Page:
– Just In: Scientists present links between unusual Alaska seal deaths and Fukushima fallout — Skin lesions, hair loss, lethargy — ‘Pulsed release’ when built-up radionuclides were set free as ice melted — “Wildlife health implications” due to radiation exposure discussed (PHOTOS & MAP) (ENENews, Jan 25, 2014):
Alaska Marine Science Symposium (pdf), Jan. 20-24, 2014 (emphasis added): 2011 Fukushima Fall Out: Aerial Deposition On To Sea Ice Scenario And Wildlife Health Implications To Ice-Associated Seals (Dr. Doug Dasher, John Kelley, Gay Sheffield, Raphaela Stimmelmayr) — On March 11, 2011 off Japan’s west coast, an earthquake-generated tsunami struck the Fukushima Daiichi nuclear power plant resulting in a major nuclear accident that included a large release of airborne radionuclides into the environment. Within five days of the accident atmospheric air masses carrying Fukushima radiation were transiting into the northern Bering and Chukchi seas. During summer 2011 it became evident to coastal communities and wildlife management agencies that there was a novel disease outbreak occurring in several species of Arctic ice-associated seals. Gross symptoms associated with the disease included lethargy, no new hair growth, and skin lesions, with the majority of the outbreak reports occurring between the Nome and Barrow region. NOAA and USFWS declared an Alaska Northern Pinnipeds Usual Mortality Event (UME) in late winter of 2011. The ongoing Alaska 2011 Northern Pinnipeds UME investigation continues to explore a mix of potential etiologies (infectious, endocrine, toxins, nutritious etc.), including radioactivity. Currently, the underlying etiology remains undetermined. We present results on gamma analysis (cesium 134 and 137) of muscle tissue from control and diseased seals, and discuss wildlife health implications from different possible routes of exposure to Fukushima fallout to ice seals. Since the Fukushima fallout period occurred during the annual sea ice cover period from Nome to Barrow, a sea ice based fallout scenario in addition to a marine food web based one is of particular relevance for the Fukushima accident. Under a proposed sea ice fallout deposition scenario, radionuclides would have been settled onto sea ice. Sea ice and snow would have acted as a temporary refuge for deposited radionuclides; thus radionuclides would have only become available for migration during the melting season and would not have entered the regional food web in any appreciable manner until breakup (pulsed release). The cumulative on-ice exposure for ice seals would have occurred through external, inhalation, and non-equilibrium dietary pathwaysduring the ice-based seasonal spring haulout period for molting/pupping/breeding activities. Additionally, ice seals would have been under dietary/metabolic constraints and experiencing hormonal changes associated with reproduction and molting.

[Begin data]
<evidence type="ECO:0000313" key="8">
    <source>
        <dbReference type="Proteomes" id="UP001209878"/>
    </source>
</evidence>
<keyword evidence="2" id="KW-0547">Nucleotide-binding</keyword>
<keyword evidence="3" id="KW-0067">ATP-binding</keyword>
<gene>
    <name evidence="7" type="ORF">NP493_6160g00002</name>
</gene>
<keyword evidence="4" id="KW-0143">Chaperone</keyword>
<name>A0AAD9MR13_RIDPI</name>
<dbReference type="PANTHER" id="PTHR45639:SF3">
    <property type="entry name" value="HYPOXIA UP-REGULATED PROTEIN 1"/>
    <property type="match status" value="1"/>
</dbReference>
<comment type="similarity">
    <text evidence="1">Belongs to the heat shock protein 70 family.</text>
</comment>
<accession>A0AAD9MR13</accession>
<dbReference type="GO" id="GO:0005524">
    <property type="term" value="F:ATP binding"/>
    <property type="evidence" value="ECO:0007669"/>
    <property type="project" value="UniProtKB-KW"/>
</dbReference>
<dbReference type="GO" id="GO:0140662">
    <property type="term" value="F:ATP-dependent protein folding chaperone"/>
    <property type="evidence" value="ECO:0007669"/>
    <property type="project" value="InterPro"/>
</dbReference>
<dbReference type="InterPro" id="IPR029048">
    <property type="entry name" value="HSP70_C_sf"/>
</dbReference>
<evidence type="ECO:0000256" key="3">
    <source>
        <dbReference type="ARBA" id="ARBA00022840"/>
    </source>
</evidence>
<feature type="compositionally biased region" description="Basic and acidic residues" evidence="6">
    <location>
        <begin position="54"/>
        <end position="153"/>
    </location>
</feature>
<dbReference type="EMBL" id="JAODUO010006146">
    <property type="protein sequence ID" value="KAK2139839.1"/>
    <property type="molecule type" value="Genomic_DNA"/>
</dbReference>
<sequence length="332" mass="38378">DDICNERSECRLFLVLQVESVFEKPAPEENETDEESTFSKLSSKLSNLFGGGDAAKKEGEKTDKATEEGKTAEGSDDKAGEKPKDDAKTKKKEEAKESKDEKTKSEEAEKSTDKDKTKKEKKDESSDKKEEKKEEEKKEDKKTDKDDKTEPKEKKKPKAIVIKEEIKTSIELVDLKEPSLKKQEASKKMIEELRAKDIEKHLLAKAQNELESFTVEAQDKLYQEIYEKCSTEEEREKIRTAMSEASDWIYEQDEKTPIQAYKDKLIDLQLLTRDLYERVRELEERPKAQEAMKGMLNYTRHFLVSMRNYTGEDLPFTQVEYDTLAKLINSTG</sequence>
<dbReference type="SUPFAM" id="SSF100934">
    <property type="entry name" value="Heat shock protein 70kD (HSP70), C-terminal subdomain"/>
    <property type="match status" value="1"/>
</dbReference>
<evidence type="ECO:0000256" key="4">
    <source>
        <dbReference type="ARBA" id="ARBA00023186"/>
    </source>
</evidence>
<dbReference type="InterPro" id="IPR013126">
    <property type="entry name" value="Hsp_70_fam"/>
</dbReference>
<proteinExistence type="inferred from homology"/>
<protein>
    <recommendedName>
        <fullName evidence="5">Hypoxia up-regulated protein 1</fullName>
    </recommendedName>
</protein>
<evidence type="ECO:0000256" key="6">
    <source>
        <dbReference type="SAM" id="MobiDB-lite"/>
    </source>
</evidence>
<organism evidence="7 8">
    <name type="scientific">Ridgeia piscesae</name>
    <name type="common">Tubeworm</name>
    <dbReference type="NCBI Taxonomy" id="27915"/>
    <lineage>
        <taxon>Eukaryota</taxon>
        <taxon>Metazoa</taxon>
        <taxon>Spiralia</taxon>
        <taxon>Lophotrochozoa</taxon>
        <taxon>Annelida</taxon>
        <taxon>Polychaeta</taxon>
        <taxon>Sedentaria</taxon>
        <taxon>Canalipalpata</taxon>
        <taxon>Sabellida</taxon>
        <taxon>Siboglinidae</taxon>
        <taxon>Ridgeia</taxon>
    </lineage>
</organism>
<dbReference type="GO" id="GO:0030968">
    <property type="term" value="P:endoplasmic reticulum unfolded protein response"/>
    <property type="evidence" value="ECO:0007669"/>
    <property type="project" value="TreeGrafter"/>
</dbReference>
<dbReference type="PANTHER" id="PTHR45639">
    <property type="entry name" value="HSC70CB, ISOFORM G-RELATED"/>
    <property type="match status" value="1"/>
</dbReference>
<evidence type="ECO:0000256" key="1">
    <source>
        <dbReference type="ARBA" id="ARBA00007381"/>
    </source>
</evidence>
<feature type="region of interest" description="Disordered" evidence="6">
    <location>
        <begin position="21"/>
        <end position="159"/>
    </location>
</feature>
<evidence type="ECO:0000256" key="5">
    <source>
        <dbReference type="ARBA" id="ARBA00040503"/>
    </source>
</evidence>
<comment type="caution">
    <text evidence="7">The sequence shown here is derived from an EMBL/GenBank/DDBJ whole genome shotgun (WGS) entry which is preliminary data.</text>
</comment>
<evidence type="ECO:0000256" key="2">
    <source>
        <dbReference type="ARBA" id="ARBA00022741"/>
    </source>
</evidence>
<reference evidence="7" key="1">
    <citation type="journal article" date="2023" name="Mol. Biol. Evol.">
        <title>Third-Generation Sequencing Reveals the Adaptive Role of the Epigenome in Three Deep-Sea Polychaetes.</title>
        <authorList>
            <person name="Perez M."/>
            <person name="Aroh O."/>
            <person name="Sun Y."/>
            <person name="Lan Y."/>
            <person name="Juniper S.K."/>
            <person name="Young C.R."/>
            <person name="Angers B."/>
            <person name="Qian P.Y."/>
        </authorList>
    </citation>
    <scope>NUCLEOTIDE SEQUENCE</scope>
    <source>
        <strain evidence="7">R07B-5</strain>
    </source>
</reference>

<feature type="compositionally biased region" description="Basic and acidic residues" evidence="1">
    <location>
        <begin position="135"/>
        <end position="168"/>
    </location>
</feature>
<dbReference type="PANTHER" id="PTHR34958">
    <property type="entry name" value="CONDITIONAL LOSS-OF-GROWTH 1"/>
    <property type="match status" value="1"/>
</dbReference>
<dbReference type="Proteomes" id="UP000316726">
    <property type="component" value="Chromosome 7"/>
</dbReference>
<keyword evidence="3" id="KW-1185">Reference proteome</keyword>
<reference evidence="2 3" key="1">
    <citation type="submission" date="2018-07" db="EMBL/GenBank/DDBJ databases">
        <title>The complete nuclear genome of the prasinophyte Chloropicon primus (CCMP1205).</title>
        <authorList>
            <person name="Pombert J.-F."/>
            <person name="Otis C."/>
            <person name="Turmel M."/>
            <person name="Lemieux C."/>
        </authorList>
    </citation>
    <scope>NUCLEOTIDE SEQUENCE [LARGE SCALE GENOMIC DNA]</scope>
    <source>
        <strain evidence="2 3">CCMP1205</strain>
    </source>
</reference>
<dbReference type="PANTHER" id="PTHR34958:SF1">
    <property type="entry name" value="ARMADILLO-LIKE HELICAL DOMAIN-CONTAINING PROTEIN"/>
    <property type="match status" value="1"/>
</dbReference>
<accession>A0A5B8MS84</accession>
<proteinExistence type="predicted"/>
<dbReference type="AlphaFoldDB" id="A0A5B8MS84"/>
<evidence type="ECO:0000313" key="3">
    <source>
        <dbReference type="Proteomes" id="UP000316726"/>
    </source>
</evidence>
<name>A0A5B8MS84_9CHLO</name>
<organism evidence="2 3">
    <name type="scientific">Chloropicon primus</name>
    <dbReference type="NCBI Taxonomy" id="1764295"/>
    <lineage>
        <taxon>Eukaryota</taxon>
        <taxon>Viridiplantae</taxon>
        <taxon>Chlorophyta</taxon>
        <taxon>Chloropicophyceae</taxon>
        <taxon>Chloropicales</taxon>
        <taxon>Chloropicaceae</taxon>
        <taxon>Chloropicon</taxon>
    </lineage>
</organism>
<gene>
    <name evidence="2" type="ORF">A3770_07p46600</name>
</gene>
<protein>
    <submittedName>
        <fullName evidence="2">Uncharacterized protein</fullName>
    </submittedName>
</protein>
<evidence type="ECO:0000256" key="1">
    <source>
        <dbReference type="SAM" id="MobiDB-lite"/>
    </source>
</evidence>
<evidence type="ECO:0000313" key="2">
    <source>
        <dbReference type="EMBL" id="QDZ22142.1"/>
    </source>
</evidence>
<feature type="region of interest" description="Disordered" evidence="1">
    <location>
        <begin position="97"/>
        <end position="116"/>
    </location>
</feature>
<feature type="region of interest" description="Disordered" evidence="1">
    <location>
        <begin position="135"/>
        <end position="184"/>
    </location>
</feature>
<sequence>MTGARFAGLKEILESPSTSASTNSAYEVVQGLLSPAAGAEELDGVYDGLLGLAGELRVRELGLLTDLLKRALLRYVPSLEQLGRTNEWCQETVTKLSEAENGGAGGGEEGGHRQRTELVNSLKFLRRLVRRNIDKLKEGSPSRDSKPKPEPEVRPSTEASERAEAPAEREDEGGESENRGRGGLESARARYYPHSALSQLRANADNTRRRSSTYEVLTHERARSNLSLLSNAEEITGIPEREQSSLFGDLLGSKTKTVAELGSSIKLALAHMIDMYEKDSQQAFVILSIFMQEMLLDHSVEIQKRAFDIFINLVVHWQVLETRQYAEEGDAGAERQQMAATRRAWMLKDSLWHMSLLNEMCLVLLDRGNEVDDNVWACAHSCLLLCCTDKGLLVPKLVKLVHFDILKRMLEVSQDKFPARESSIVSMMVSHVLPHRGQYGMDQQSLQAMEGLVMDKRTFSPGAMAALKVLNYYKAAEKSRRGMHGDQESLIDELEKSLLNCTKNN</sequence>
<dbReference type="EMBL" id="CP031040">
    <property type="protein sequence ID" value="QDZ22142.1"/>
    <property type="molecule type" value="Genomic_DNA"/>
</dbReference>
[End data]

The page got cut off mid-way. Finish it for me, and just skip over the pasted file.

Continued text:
Two of the four authors will be appearing on an Alaska radio program this Tuesday January 28 to discuss radiation from Fukushima:
Radiation from Fukushima, APRN (Alaska Public Radio Network), Jan. 24, 2014: They’re having trouble sealing up the leaking nuclear power plants in Japan and they’re also having trouble disclosing what is going on there. Is this a reason to distrust Alaska seafood? […] GUESTS: Professor Doug Dasher, Environmental Oceanographer, University of Alaska Fairbanks School of Fisheries and Ocean Science — Dr. John Kelley, Professor Emeritus, University of Alaska Fairbanks, former Director, Naval Arctic Research Laboratory — Post your comment before, during or after the live broadcast (comments may be read on air). […] LIVE Broadcast: Tuesday, January 28, 2014 at 10:00 a.m. […]
See also: Researchers: Skin ulcers on Alaska wildlife after Fukushima were never observed before — Also reported in seals from Japan — We couldn’t document fallout pattern when plumes hit and animals were on the ice (AUDIO)